Recently, there was an article from Taiwanese magazine talking about newly launched hulls of the improved Type 093 program. Since I don’t normally trust sources that I have not vetted, I decided to take a deeper look into my notes from the past year and also look through some satellite imagery.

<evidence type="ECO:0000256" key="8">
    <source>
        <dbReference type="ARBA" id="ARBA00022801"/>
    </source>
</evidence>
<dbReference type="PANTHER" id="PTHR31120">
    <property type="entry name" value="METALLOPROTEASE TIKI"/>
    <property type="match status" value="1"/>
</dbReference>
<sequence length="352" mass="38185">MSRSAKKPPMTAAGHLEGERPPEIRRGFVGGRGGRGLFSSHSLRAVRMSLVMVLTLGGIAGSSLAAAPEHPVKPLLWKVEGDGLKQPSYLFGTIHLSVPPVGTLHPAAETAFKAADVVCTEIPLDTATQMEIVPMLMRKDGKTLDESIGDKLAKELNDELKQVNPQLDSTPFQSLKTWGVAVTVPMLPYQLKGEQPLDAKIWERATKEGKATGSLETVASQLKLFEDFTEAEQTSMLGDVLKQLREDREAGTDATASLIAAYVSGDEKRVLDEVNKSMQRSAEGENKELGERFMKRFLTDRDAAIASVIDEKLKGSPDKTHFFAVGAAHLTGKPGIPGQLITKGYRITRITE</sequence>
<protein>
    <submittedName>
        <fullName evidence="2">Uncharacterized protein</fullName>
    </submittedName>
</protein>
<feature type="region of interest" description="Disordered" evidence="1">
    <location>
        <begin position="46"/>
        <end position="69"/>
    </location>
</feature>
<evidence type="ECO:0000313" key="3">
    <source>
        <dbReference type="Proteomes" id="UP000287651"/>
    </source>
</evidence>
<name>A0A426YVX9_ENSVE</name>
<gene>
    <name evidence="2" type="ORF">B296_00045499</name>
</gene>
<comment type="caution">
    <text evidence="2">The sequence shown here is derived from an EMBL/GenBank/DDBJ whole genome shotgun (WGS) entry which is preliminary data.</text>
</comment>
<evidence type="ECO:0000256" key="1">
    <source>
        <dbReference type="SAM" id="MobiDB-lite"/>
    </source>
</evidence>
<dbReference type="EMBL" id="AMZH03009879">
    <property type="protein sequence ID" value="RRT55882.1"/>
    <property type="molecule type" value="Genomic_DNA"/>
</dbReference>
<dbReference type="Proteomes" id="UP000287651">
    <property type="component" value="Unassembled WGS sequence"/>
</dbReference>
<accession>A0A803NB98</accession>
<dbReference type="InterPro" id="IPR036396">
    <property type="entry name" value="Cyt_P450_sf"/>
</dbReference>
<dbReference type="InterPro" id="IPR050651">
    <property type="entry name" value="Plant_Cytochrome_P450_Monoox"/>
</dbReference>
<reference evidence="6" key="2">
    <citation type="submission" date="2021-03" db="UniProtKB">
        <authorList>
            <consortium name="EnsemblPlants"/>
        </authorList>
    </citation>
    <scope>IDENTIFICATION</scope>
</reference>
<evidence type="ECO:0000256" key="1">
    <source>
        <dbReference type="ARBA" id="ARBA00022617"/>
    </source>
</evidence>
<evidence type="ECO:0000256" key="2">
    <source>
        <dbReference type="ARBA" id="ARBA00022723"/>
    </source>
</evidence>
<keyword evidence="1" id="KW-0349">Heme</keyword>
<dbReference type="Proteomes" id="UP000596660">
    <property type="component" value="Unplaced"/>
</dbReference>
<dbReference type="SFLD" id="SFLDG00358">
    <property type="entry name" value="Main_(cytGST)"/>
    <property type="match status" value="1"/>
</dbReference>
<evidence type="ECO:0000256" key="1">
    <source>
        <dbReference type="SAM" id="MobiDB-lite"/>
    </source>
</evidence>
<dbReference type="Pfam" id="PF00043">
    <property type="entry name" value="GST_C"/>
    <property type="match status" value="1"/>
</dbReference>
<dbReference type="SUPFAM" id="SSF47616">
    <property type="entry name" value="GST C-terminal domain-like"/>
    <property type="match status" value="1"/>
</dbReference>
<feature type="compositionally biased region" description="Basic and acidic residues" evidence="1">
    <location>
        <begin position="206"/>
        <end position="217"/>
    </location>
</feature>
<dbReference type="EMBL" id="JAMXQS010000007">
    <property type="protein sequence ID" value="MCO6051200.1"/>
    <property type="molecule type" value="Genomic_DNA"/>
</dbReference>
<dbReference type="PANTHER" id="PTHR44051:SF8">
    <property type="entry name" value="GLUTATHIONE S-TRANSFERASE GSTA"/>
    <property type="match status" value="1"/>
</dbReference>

That update was the result of reading a 2013 report by the US-China Economic and Security Review Commission that China began building first of 4 improved 093 SSN in 2012. I’ve since used the designation 093B on this improved variant. Based on my investigation at the time, it looked like the actual work probably started a few years earlier, but the sub first showed up on satellite images bye 2012. That’s probably what they were referring to although I do not really know how they arrived at 4 as the projected number of builds. By the time the report came out, the public available satellite imagery already showed the first of the improved 093 SSNs launched at Huludao shipyard, so I was able to confirm it in my blog entry. Since nuclear submarine imagery is harder to come by than other Chinese naval ships due to their strategic nature, I find these DoD/Naval/US governmental reports to be very helpful as guidance since they have sources that I simply don’t have access to.